DOROTHY: Yes, I do. I'm with a small town newspaper. And what I do is exactly what Slate did. I shut down the Twitter feed. I go with one source, though, and that is my AP wire. And, yeah, I did get that cell phone report that you were talking about, which, yes, was highly erroneous, because I was able to get in touch with the Baton Rouge running team, and we were able to discern that all runners from the Baton Rouge area were, in fact, all right, and, you know, things like that.

And I also go to my rolodex, because around here, somebody always knows somebody else who knows something, and that's a benefit. That is a huge benefit.

HEADLEE: Go straight to the source. Thank you so much. That's Dorothy in Baton Rouge, Louisiana. Jeremy, I wonder - right now, we're talking about facts and factual accuracies. But I wonder what you think about tone and getting the tone correct, because, you know, Slate has personality. It can be humorous and wry at times. How do you change that when a tragedy like this occurs? What do you do?

STAHL: I think when something like this happens, a switch goes off in everybody's head in an instant whether or not you're a journalist, and you just immediately turn off any, you know, wryness that might - you might associate with your personal voice or the voice of your news organization. And you adopt as serious a tone as the occasion merits.

And some people don't do that. Some people find it difficult, I guess, and still make jokes about things and still, you know, snark a bit, I guess I should say. And I think the important thing for everyone, journalists and non-journalists included, is to just consider the tact that these situations merit - especially journalists, obviously.

HEADLEE: You know, I wonder if you - you're thinking back to your coverage. And it hasn't been that long since it occurred, sadly. But I'm wondering what you would done differently if could. I mean, obviously, you've mentioned not letting the Dear Prudence thing go out, and maybe not tweeting the thing from the AP, though I don't know how you could avoided that. Is there anything else you would have changed?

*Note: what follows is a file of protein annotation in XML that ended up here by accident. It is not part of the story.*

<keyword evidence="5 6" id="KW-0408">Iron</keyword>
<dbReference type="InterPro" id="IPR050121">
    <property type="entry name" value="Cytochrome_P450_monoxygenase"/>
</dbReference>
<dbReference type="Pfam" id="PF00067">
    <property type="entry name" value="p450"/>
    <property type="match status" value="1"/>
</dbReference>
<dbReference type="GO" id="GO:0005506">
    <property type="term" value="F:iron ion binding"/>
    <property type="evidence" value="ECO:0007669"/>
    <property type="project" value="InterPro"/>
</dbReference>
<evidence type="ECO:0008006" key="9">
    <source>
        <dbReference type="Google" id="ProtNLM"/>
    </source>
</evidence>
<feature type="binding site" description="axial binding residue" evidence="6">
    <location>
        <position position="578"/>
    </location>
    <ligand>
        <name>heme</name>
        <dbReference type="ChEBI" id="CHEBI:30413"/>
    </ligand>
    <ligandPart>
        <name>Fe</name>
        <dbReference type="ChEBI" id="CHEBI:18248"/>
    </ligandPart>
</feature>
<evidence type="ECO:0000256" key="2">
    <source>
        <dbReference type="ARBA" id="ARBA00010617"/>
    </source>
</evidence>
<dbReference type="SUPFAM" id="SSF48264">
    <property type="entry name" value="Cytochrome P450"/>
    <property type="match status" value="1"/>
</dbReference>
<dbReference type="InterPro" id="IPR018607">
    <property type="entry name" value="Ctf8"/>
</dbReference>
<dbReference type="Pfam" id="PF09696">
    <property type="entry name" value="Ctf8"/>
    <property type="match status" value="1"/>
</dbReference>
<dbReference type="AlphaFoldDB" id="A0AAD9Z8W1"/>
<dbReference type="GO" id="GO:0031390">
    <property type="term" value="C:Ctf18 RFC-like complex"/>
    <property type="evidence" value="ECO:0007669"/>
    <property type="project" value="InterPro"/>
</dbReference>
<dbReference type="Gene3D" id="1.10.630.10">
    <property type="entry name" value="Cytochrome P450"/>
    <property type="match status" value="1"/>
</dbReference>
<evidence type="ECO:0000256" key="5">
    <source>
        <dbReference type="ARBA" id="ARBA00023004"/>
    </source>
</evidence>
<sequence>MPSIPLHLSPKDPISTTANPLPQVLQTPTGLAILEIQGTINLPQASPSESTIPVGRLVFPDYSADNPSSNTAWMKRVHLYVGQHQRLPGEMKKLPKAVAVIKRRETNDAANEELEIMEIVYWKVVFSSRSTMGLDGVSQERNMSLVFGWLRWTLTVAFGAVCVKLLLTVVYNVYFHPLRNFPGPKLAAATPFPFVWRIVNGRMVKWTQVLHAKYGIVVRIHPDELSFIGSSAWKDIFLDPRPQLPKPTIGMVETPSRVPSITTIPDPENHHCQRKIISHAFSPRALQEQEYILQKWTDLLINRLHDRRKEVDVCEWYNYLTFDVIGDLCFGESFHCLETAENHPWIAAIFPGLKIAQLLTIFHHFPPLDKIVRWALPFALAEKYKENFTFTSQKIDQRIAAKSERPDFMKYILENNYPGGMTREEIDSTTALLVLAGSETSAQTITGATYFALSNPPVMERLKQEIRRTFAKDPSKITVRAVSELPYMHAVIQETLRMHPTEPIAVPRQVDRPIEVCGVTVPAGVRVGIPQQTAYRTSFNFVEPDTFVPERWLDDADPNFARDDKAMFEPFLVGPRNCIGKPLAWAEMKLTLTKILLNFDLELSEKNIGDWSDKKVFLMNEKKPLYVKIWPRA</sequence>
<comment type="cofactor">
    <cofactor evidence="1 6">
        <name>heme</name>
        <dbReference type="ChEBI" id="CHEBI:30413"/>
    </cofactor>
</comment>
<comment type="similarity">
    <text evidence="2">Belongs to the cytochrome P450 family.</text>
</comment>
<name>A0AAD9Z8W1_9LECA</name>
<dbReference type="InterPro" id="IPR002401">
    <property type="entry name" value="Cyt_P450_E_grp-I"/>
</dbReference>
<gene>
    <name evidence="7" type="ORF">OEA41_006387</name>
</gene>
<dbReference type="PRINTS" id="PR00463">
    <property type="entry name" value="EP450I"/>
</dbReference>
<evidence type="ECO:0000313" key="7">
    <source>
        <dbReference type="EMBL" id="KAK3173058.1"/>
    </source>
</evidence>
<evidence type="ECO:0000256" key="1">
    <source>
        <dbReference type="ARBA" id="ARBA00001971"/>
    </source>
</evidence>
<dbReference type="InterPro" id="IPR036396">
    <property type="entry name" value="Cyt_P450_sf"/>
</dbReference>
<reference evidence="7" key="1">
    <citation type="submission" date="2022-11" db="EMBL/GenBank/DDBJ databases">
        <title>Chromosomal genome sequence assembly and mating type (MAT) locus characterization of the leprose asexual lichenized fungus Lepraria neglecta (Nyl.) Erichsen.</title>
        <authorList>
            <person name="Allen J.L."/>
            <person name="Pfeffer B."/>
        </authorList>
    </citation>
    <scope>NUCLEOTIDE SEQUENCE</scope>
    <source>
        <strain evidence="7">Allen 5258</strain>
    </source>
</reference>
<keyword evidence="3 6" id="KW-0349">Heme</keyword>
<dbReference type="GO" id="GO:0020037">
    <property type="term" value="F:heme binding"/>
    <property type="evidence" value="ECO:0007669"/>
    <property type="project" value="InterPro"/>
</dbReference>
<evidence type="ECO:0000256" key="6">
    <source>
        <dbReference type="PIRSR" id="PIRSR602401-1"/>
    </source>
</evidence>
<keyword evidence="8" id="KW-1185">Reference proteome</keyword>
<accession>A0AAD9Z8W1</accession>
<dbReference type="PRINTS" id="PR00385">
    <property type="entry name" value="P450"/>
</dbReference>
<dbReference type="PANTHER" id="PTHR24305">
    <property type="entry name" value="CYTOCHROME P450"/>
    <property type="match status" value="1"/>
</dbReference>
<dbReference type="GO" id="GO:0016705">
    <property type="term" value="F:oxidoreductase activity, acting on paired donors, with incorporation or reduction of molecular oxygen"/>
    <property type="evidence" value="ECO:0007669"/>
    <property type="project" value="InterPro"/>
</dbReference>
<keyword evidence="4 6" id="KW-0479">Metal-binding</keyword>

STAHL: We did retweet that New York Post - somebody tweeting that New York Post headline. We tweeted it as a report that the New York Post was saying - and we mentioned the fact that it was the New York Post saying this, a single source. But I would have been more skeptical with that, and I will specifically underline the fact that it was a single source that was saying this.

I actually was on the news desk at the time of the Newtown shootings, as well. And I made a - what I consider to be a very significant and regrettable error that was - I would definitely take back in a second if I could, which was CNN was reporting that the shooter was - the shooter had been identified as Ryan Lanza. And after the fact, obviously, it turned out that Ryan Lanza was not the shooter...

HEADLEE: His brother.

STAHL: ...but it was his brother, Adam Lanza. Exactly. But we ran with that report on the site Twitter feed, and we pointed to Ryan Lanza's Facebook page. And pointing to social media of suspects in major crimes like this is something that's going to be happening more and more, and it's very tricky, unexplored territory. But I would definitely be more cautious about that in the future.

HEADLEE: You're listening to TALK OF THE NATION, from NPR News.

We have this tweet out from Derby(ph): Old school rule, confirm with two independent sources. Used Twitter, Facebook and LinkedIn to find and contact Iowa runners in Boston yesterday, which is how this particular media person verified their facts, I guess.